History mystery: Virginia man seeks clues on 19th century Williston inventor
One Virginia man's passion with maritime history, marine archaeology and genealogy has led him to Williston.
Bill Waldrop, of Chesterfield, Va., is a yeoman diver and history enthusiast. Interest in a diving bell, invented by Philologus Loud Sr., led Waldrop to Williston, where Loud spent his final years before dying there in 1905.
Waldrop is hoping some descendants of Loud are still in the Williston area and can provide him with further clues, stories or documents about the Williston inventor.
Already Waldrop has located and talked with Chester Dunbar Page Jr., the great-great-grandson of Loud. Page was born in 1929 in Williston and now lives in Brooklyn, N.Y., he said.
Page had no knowledge that his great-great-grandfather had invented a diving bell, Waldrop said.
Waldrop located the documents from the U.S. Patent Office that gave a patent to Loud for both a floating caisson (diving bell) and a tractor engine Feb. 20, 1883. The documents list Loud as being from Williston.
Several years ago, Waldrop read about a diving bell that had been pulled from the Chestatee River in Georgia in 1983. The purpose of the bell was not known at the time, but seen as a local oddity. Later the bell was moved to the nearby Birch River golf course after the golf course bought the land on which the bell rested.
Years passed and Mark Ragan, an underwater specialist, inspected the Chestatee River diving bell and identified its purpose. Ragan worked as the historian for the C.S.S. Hunley, the Confederate submarine that was the first sub to sink an enemy ship in 1864.
Initially the diving bell was attributed to being an invention of Benjamin Maillefert, a pioneer underwater demolitions expert during the 1850s and 1860s.
Waldrop has done extensive research on Maillefert, accumulating 13 three-ring binder notebooks on the man.
"I started researching his life (Maillefert's) in 1975 or 1976 because I started diving," he said.
With his voluminous documentation on Maillefert, Waldrop thought it would make a great book, he said.
"No one ever looks at the salvagers," he said.
Waldrop's research on Maillefert led him to Loud.
"When you reach a dead-end on the person you are looking for, look at the people around them," he said. "When you go down the halls of history, you get sucked into side doors."
Maillefert had manufactured several diving bells, which were like large, inverted cups that could contain a man. Air hoses, valves and ballast helped keep a man and the contraption working underwater.
The Chestatee River bell was being used to salvage gold from the river bottom in 1875.
The project then was headed up by Philologus Loud Sr. Loud had been a captain in the Confederacy for the 10th Georgia Infantry Regiment.
Research has not indicated whether one of Maillefert's bells was shipped to the Chestatee River. Also, the design of this bell differed from what Maillefert created, Waldrop said.
Coupling these findings along with another fact led Waldrop to another conclusion.
That other fact was a letter sent to the Dahlonega (Ga.) Signal newspaper written by J.A. Burns in 1876 describing the diving bell in operation. The letter stated:
"I have seen something new in the way of mining in operation here. It is a monster boat on Chestatee river. It works by steam, and has a large iron caisson, which is lowered into the water... This you have not in California; it is a Georgia invention, and the best thing for working in deep water, I reckon, in the world."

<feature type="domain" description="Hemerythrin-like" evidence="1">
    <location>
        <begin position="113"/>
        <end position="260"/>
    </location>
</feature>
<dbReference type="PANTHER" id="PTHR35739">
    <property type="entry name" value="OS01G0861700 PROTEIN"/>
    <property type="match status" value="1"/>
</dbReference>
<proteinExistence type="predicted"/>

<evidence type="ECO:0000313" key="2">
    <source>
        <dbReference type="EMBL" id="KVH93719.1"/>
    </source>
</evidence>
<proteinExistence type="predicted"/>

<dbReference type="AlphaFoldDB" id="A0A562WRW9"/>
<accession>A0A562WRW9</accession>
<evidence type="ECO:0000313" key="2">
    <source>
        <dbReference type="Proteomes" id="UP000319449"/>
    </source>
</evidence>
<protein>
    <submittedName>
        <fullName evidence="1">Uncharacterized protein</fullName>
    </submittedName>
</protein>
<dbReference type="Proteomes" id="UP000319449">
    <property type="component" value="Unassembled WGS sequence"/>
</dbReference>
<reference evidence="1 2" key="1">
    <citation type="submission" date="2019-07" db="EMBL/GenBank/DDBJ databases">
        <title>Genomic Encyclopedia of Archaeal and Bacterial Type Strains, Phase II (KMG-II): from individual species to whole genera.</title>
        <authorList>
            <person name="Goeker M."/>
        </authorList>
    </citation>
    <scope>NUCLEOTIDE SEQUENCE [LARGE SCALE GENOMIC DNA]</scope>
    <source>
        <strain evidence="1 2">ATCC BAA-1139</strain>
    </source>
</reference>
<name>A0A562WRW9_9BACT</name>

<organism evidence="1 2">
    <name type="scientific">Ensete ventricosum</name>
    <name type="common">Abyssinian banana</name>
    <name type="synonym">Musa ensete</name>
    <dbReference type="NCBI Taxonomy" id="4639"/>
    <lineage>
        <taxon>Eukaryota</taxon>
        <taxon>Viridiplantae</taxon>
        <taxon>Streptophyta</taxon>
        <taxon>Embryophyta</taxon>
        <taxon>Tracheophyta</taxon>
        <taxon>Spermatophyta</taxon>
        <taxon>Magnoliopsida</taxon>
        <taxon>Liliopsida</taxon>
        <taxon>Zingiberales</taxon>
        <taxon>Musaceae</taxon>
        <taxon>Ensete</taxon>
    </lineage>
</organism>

"I realized that this was one of Loud's diving bells," he said. "I saw photos of the interior of the bell. The ballast method was different (from Maillefert's) and showed it was not a Maillefert invention."
Waldrop traced Loud to Gainesville, Ga. after the Civil War. The Chestatee River is north of the city. Before the war, Loud was a merchant dealing in ship masts on Staten Island, N.Y. sometime around 1859 or 1860, Waldrop said.
At this same time, Maillefert was a few miles away, testing his submersible bells at Hell's Gate on the East River. Waldrop would like to find out if the two men ever met, he said.
"What Maillefert was doing would have made the newspapers. My speculation is that he (Loud) saw it in person or in the newspaper and got the inspiration for his own bell. Who knows?" Waldrop said. "They were in the same general area."
The Loud family made its money in the piano business originally, but Philologus Loud Sr. turned his efforts toward underwater salvaging, especially for gold, he said.
"That was a bust for them and got them in bad financial straits," Waldrop said.
Waldrop is hoping someone in the Williston area may know more on Loud. Loud had a son, Philologus Loud Jr., and daughter, Sarah Loud Mixson. Loud's granddaughter, Bessie Loud Weathersbee, lived to be about 103. Page was born in Bessie L. Weathersbee's house. She was his aunt.
Loud, his wife Sarah Elizabeth, his daughter, granddaughter and other relatives are buried in the Williston cemetery, although Waldrop doesn't know where Philologus Loud Jr. spent his final days or was buried.
"You never know who has left what and where. When a family has lived in an area for years, you never know what might have been passed to the neighbors," Waldrop said.
Waldrop is exhilarated by his historical hunts.
"It makes it exciting to come home. You never know what you will have in your mailbox or your e-mailbox. It's like an ongoing detective investigation."
Waldrop's Chesterfield, Va. phone number is (804) 739-4487 and his e-mail is firstname.lastname@example.org.